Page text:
The appellant's several assignments of error relate to the court's findings and conclusions, as above indicated.

 660    DRYDEN v. VINCENT D. MILLER, INC. [56 Wn. (2d)

(1) We have held that, when a real-estate broker has procured a prospective purchaser who is accepted by the seller, and the seller promises to pay the broker a certain commission for services rendered, the broker has earned the commission, and the promise to pay it may be enforced. Associated Realty v. Lewis, 49 Wn. (2d) 514, 304 P. (2d) 693 (1956); Johnston v. Smith, 43 Wn. (2d) 603, 262 P. (2d) 530 (1953); Largent v. Ritchey, 38 Wn. (2d) 856, 233 P. (2d) 1019 (1951); Richey v. Bolton, 18 Wn. (2d) 522, 140 P. (2d) 253 (1943); Bloom v. Christensen, 18 Wn. (2d) 137, 138 P. (2d) 655 (1943); F. E. Ollinger Co. v. Benton, 156 Wash. 308, 286 Pac. 849 (1930).

[2] The respondents, at the time they found the prospective purchaser's offer acceptable and signed the "Earnest Money Receipt," agreed to pay the stated commission of nine thousand dollars, unless the earnest money was forfeited, in which event appellant would have received one half thereof, or two hundred fifty dollars. The agreement expressly provided that the commission was for services rendered. The cited cases hold that such an agreement is an enforcible promise to pay for services already performed.

In the instant case, the earnest money was not forfeited. Appellant thereupon, by the terms of the agreement, became entitled to receive nine thousand dollars' commission for services performed. The respondents paid the nine thousand dollars to appellant when they received the fifteenthousand-dollar down payment. When the purchasers subsequently defaulted, the respondents elected to negotiate a rescission of the contract, rather than to proceed with the action they had commenced to enforce its terms.

The respondents accepted the purchasers produced by the broker. In Largent v. Ritchey, supra, the broker had procured a prospective purchaser, and an earnest-money agreement was entered into which provided, in part, as follows:
"'The undersigned hereby agrees to pay a commission of ________ 5% _______ Dollars ($_______) to the above agent for services. In the event earnest money is forfeited, it shall be apportioned to seller and agent equally, provided

 Sept. 1960]     DRYDEN v. VINCENT D. MILLER, INC. 661

the amount to agent does not exceed the agreed commission.'"

The buyers thereafter informed the broker that they would not complete the purchase, but, subsequently, did purchase the property directly from the sellers. The broker brought an action for his commission. We held that the commission had been earned, stating (pp. 860, 861):

"It is equally clear that, when both the Ritcheys [sellers]and the Campbells [buyers] had agreed to a sale price and indicated that fact on the 'Earnest Money Receipt and Agreement,' Largent [the broker] was entitled to his commission unless the Campbells failed to complete the purchase [by entering into a contract of sale] and the Ritcheys elected to keep the one thousand dollar earnest-money payment as liquidated damages, in which event Largent would be entitled to half the earnest money, or five hundred dollars. . . .

"It cannot be gainsaid that the 'Earnest Money Receipt and Agreement' now before the court was a binding and enforcible contract. [Citing case.] . . .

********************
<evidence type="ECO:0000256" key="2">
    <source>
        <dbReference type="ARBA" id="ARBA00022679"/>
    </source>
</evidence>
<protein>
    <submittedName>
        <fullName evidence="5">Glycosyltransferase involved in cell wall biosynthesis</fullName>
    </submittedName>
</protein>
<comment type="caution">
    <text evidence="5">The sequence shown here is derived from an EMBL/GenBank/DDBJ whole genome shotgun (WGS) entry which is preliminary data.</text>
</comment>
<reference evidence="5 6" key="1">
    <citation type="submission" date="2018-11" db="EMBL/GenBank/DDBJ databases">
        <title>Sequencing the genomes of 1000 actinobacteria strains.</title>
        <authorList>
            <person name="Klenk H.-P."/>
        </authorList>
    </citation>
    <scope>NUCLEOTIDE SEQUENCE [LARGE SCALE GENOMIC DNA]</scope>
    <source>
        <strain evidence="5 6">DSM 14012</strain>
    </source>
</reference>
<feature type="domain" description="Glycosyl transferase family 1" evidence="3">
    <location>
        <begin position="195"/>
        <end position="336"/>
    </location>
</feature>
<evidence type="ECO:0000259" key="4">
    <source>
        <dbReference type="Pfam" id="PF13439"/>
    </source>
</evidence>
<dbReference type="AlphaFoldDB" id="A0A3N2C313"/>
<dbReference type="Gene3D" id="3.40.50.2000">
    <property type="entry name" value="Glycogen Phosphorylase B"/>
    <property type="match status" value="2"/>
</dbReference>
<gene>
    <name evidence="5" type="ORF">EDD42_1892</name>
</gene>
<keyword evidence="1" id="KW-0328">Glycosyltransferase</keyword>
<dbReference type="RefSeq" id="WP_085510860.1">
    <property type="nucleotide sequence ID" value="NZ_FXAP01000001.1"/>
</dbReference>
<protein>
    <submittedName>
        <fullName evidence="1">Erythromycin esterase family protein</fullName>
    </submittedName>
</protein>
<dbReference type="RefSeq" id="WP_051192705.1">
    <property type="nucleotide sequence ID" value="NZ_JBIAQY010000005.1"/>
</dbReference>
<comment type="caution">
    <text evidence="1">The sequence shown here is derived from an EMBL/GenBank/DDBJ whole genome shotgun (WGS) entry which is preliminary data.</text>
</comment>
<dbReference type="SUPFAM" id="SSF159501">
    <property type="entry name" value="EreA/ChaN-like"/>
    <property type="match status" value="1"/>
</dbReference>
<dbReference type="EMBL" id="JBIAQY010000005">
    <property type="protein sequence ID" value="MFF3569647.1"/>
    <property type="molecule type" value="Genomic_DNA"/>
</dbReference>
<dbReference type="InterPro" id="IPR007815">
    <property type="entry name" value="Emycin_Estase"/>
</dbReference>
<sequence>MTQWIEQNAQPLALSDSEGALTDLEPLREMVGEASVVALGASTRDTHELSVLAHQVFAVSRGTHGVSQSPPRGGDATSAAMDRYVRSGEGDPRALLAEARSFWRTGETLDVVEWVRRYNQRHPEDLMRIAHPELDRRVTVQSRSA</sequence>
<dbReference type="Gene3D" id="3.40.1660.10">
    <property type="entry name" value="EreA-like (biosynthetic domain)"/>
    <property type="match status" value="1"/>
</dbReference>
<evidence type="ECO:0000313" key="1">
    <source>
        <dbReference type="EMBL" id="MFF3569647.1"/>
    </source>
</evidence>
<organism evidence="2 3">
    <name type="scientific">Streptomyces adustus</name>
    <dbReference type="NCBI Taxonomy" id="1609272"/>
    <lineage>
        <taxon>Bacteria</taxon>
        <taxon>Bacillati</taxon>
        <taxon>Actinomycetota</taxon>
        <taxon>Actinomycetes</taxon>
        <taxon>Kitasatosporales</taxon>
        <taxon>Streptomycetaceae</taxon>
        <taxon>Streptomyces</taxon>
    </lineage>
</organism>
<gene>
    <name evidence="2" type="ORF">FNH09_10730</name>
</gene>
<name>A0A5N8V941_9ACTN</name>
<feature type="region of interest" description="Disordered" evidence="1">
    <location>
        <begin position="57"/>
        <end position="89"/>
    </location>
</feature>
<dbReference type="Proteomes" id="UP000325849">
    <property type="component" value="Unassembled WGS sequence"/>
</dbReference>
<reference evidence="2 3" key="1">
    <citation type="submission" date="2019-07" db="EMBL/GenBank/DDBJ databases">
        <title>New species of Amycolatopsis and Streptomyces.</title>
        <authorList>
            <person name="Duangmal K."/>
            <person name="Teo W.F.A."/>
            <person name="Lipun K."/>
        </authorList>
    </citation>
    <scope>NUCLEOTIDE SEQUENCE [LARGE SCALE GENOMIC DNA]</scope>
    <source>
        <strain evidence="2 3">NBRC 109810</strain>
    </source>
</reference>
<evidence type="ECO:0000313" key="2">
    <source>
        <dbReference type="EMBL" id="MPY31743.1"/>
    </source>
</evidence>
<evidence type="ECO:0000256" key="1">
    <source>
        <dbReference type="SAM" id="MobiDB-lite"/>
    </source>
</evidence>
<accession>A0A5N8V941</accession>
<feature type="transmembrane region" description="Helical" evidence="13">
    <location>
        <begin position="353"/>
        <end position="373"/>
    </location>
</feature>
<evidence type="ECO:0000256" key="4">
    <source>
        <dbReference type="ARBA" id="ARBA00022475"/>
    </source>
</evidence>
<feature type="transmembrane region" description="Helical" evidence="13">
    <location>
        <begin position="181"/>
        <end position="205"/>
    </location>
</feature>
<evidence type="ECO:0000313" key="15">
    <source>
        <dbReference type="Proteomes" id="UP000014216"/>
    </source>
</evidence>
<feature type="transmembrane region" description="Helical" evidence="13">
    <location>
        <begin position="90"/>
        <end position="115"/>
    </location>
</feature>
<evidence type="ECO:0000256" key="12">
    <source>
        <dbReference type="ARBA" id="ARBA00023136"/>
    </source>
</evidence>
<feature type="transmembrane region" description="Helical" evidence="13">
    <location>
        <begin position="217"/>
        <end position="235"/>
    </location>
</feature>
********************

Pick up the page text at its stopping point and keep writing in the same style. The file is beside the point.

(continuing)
"In suits by brokers for their commissions, it is held that the acceptance by the seller of the purchaser, by entering into a binding, en forcible agreement with him, precludes the seller from thereafter raising any question as to the qualifications and ability of the purchaser to perform. [Citing cases and authority.]" (Italics ours.)

In Johnston v. Smith, supra, the defendants orally employed plaintiff broker to sell certain real estate, and agreed to pay him a commission of five per cent of the sale price. The broker procured a buyer, and a contract was entered into for the exchange of certain properties. The document contained the following:

"'I hereby ratify and confirm the employment of Ralph A. Johnston, real estate broker, to procure a purchaser for my property above described and in consideration of services performed by said broker in negotiating and bringing about the foregoing sale, hereby agree to pay said broker forthwith a commission of $4250.00.'"

The defendants contended that they did not owe the broker the commission for services performed because the

 662    DRYDEN v. VINCENT D. MILLER, INC. [56 Wn. (2d)

transaction was not consummated. In rejecting this contention, we stated (p. 606):

"We cannot agree with defendants' conclusion. Aside from defendants' direct promise to pay the commission, set forth in a quoted paragraph of the agreement, and construing the document most strongly against plaintiff, who prepared it, the transaction was consummated, in so far as it concerned plaintiff and defendants, when defendants and Crows executed their contract for deed. It is not disputed that this was a valid and enforcible contract. Defendants accepted it and proceeded to act upon it. When they did so, they were precluded from raising any question regarding the ability of the purchaser to perform."

We adhere to the principles announced in the cited cases, and hold that, under the facts of this case, respondents may not now be heard to complain that appellant failed to procure a purchaser whose financial ability to pay was acceptable to them.

[3] Nor does the trial court's conclusion that the appellant failed to disclose that the purchasers were obtaining the money for the down payment by advances against the timber on the land justify the judgment. The court found, upon conflicting evidence, that appellant acquired this knowledge after the earnest-money receipt was signed. At the time the earnest-money receipt was signed, appellant had performed its obligation to produce a purchaser acceptable to the sellers, and was then (in the absence of a finding of fraud, which is not here present) entitled to receive its commission.

The judgment is reversed, and the cause remanded with instruction to enter a judgment of dismissal.

DONWORTH, FINLEY, and ROSELLINI, JJ., concur.

MALLERY, J., dissents.,

November 30, 1960. Petition for rehearing denied.